3 Ways to Make Mindfulness Fun For Children

Mindfulness can seem like a lofty concept, even to adults. It may seem inherently connected to mental health and psychological therapy. So how are you to explain or teach it to your children? It’s not as hard as you may think.


In fact, Now Cow in Kelly Caleb’s mindfulness books for children teaches mindfulness for children in a down-to-earth, fun, rhyming way. In addition, you can do fun mindfulness activities with children that help them tune into their “now” naturally and intuitively. The following 3 mindfulness activities will help your child learn mindfulness while having fun.



Sensory Snack Time

Food is an irresistible way to introduce the concept of mindfulness. After all, what kid doesn’t love snacks? Explain to your child that you’re going to place a blindfold over their eyes to make sure they’re not scared. Then place the blindfold and present them with a variety of small nibbles like fruit, cheese, nuts, etc. Ask your child to describe each one with three words. Then ask them to guess what the snack is. Not only does this help your child deliberately focus their attention, but it’s a fun way to eat healthy snacks.


I Spy, Enhanced Version

Everybody knows the game where you start with, “I spy with my little eyes…” but did you know you could play it with all of your senses? How about, “I spy with my little ears?” Or, “I spy with my little fingers?” You can have your child spy something with any of their senses and then describe the object using that sense.


They don’t have to actually be tasting (for example) the food if they choose to “spy with their little mouth,” but they would describe the food item using how it tastes. For example, if they spy a cherry, they could spy it in any of these different ways:

  • I spy with my little eyes something red

  • I spy with my little ears something silent

  • I spy with my little fingers something rubbery

  • I spy with my little nose something delicious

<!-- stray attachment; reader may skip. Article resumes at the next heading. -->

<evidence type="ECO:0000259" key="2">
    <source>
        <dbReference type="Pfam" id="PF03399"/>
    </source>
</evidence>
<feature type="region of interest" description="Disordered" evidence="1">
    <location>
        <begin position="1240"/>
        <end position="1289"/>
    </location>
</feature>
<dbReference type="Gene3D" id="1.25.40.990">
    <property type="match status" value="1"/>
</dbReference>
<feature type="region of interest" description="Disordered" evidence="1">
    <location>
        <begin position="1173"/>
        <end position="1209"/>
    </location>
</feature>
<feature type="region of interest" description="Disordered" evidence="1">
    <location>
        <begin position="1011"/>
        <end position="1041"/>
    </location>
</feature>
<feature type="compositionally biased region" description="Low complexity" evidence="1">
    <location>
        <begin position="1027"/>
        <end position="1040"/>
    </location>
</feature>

• I spy with my little mouth something sweet

They don't have to use all of these for each object, of course. Encourage them to use different senses for different objects around the room and do the same when it's your turn.


Mindfulness Safari

This has so many applications. Start out by telling your child you’re going on a mindfulness safari (walk) and then task them with noticing a certain thing or category of things. You might ask them to notice everything blue that they see. You might ask them to notice every bird that they see. You might ask them to notice every bug or other creepy crawly they see.


Tell them to focus all their senses on noticing every possible thing that fits in the category, but to stay silent during the safari. If they do shout out during the walk, quietly remind them it’s a silent safari—don’t punish or chastise them.


When you come back in the house, ask them to tell you what they noticed. They won’t remember everything, but the more safaris they go on, the more they will learn to engage their senses and block out other thoughts, and the more they will remember.



Mindfulness and Fun With Children

Mindfulness is an important skill for children to learn. It has so many benefits, including helping children to be able to control their emotions, earn better grades, get along better with other people of all ages, and many more. Therefore, it’s something you want your children to want to accomplish. By making it fun as early in their life as possible, you can end up with a child who enjoys practicing mindfulness naturally.


Another way to help your child enjoy practicing mindfulness is to snuggle up with them and read Kelly Caleb’s Now Cow books about mindfulness. They have a pleasant rhyming pattern and interesting stories focused on the struggles characters face until they learn mindfulness.


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If you’re a parent, therapist, teacher, or another caregiver of adolescents, we invite you to check out Operation Jack’s Village—an organization that focuses on a comprehensive approach to adolescent suicide awareness and prevention. Help your adolescents survive, thrive, and soar.

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